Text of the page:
JUSTIN THRIFTEditorial Page Editor
St. John’s is a university steeped in athletic tradition. The volleyball, tennis, fencing, baseball and lacrosse teams have all experienced some form of national success in past and recent years. Last year, the St. John’s men’s soccer team earned one of the best records in the country, making it all the way to the Final Four and finishing the season ranked as the third best team in the nation. And, of course, the basketball program is perhaps one of the biggest contributors to the school’s national recognition. Mention St. John’s to anyone outside of New York State, and they’re sure to recall the school’s Big East success and the glory days of Lou Carnesecca.
It is for this reason alone that it shouldn’t surprise new St. John’s students that the school does not currently, nor will they ever, have a competitive football team.
First of all, the financial backing is simply not a reality. With the immense size of the school’s basketball program, the large-scale media, advertising and sustainability costs that come with it, St. John’s simply could not afford to take on another big team. In addition to the giant cost of running the basketball program, SJU team sports like baseball and soccer are also competing at the highest national collegiate level, and to maintain an additional football program would simply be too much.
The St. John’s athletics and media offices would likely have a difficult time juggling the responsibility that comes with college football in addition to the responsibility they have to all the current teams.
This leads to the next problem involved: the St. John’s athletic landscape is already filled with a substantial cast of Red Storm teams. The University’s current host of sports teams have enough trouble as it is consistently drawing large crowds and student interest; a new football team would only further bury these teams.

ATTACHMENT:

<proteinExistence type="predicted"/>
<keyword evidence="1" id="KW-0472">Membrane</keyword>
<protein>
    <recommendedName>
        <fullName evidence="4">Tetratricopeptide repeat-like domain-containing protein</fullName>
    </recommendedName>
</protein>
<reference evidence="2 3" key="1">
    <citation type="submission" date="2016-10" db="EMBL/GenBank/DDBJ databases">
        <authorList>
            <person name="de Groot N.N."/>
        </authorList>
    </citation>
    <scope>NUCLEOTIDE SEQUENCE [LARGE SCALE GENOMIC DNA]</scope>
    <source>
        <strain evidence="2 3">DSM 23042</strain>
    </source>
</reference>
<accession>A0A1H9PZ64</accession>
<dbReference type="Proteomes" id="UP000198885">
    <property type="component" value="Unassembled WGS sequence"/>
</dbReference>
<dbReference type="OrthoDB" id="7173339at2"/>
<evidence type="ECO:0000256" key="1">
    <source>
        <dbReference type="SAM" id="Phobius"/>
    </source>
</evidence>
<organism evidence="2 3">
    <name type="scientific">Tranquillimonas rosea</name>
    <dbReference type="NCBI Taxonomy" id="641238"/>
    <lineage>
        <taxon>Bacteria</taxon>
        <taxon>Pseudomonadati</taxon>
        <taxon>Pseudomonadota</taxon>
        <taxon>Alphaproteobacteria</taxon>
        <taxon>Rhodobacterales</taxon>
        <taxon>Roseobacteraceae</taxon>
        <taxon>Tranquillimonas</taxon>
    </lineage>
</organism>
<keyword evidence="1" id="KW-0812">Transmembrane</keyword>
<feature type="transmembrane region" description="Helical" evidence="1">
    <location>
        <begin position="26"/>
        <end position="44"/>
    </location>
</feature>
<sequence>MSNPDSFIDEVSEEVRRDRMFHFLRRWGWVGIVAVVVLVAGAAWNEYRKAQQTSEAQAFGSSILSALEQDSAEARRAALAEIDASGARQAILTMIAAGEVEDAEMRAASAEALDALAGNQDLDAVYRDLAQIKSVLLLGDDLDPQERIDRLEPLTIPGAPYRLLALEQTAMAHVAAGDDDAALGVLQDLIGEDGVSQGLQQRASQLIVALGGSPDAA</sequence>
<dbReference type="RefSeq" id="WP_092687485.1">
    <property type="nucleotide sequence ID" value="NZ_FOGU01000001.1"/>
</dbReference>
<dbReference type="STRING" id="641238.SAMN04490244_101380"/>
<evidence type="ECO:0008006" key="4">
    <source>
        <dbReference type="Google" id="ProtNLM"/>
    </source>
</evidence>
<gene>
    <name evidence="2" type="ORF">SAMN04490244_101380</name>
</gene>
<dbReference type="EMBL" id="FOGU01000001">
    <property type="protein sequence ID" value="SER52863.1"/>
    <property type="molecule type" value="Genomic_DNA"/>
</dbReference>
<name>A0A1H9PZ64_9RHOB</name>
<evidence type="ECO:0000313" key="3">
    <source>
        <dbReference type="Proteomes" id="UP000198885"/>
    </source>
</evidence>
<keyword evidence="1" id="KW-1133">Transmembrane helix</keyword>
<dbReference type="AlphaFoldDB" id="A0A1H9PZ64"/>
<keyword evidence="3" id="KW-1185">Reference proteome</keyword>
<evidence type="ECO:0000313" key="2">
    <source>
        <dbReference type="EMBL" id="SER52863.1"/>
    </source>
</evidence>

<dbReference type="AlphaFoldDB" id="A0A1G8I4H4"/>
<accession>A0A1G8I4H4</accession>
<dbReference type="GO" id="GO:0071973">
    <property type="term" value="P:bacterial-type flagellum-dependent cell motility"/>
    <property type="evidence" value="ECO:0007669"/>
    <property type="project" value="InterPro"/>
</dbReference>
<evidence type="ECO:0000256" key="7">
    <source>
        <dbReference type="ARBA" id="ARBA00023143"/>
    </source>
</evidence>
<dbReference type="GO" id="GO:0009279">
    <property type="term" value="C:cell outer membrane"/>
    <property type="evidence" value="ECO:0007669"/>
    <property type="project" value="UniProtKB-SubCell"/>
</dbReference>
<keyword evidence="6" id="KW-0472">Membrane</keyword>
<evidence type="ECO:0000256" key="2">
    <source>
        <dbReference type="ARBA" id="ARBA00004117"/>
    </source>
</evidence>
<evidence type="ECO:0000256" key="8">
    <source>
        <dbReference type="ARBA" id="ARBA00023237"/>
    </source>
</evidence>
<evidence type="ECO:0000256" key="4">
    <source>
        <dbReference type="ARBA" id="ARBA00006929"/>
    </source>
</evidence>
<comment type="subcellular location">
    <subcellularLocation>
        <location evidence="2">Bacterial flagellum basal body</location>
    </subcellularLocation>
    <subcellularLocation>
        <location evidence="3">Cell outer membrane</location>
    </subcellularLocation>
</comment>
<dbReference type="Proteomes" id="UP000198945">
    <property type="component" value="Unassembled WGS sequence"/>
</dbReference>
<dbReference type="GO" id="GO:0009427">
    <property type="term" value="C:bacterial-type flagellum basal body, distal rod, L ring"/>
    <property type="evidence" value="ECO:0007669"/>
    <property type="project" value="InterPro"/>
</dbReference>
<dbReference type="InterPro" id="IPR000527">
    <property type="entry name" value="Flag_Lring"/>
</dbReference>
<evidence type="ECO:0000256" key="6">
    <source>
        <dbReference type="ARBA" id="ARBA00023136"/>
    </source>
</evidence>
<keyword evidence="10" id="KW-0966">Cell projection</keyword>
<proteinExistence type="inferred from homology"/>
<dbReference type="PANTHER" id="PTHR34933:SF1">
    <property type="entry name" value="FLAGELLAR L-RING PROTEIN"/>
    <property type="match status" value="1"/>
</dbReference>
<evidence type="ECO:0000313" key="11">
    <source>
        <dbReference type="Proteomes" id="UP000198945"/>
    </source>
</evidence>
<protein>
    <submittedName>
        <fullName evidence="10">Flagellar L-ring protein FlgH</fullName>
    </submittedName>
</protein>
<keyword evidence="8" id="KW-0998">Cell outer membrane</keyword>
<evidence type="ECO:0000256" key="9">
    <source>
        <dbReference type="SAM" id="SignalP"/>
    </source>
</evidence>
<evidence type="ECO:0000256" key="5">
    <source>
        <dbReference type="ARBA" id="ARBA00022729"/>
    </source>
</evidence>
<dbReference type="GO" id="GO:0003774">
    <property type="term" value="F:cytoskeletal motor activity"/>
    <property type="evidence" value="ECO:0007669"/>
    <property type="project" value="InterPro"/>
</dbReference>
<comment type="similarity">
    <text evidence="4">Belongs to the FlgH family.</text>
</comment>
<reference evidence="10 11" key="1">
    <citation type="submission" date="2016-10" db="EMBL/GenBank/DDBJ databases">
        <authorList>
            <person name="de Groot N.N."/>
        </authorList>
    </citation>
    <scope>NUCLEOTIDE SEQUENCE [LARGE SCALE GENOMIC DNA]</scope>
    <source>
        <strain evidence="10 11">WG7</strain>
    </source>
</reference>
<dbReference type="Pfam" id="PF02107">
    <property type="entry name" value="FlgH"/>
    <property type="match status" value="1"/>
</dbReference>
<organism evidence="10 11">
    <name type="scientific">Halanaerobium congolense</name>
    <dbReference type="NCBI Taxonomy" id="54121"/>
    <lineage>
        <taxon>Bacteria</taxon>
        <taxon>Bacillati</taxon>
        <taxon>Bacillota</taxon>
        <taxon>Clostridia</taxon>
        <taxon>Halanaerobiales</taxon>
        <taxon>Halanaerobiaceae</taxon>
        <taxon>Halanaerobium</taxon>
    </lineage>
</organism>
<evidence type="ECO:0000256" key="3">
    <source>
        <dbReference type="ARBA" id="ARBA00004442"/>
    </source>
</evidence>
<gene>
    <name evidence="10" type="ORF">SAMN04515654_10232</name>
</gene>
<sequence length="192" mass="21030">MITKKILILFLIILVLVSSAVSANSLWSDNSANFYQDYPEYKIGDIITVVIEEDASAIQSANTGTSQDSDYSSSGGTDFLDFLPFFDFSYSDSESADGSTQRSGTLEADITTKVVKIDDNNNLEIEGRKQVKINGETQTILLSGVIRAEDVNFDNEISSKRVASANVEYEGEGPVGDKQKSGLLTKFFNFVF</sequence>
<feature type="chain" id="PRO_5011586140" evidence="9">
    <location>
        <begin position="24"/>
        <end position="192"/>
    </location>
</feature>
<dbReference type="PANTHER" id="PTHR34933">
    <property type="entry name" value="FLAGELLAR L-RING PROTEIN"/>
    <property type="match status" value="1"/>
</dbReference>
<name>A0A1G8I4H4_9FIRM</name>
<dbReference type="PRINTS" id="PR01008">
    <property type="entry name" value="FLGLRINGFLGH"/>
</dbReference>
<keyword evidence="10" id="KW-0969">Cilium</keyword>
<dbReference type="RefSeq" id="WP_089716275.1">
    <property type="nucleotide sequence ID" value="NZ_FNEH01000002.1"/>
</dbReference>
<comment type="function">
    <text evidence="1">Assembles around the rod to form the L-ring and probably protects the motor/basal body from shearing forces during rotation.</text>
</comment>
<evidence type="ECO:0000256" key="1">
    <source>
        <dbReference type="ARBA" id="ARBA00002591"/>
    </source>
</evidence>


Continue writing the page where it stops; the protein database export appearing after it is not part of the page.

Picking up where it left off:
As if these reasons weren’t enough to refute any talk of a possible Red Storm football team, the University also lacks the proper facility to host college football. Other Northeast schools with current football programs like Boston College, UCONN, Temple and Syracuse all have football stadiums that can seat thousands – a drastic converse from the seat-less DaSilva Field. If St. John’s were in the process of developing their own football team, a proper facility would have to be erected that could account for the fan’s, media’s and player’s needs.
Once again, the financial reality of this project would prove extremely difficult, especially in the wake of the new $77 million D’Angelo Center, which ironically sits on the old bleachers of DaSilva Field.
All of these factors and realities just do not add up to bringing football to St. John’s. Considering the financial mountain and lack of proper venue, it would be too much to expect a St. John’s football team anytime soon.
Though a football team could bring newfound school pride, entertainment, and joy to football fans on campus, students will have to settle for what they’ve already got: a great college athletic scene with history, variety and top-class athletes.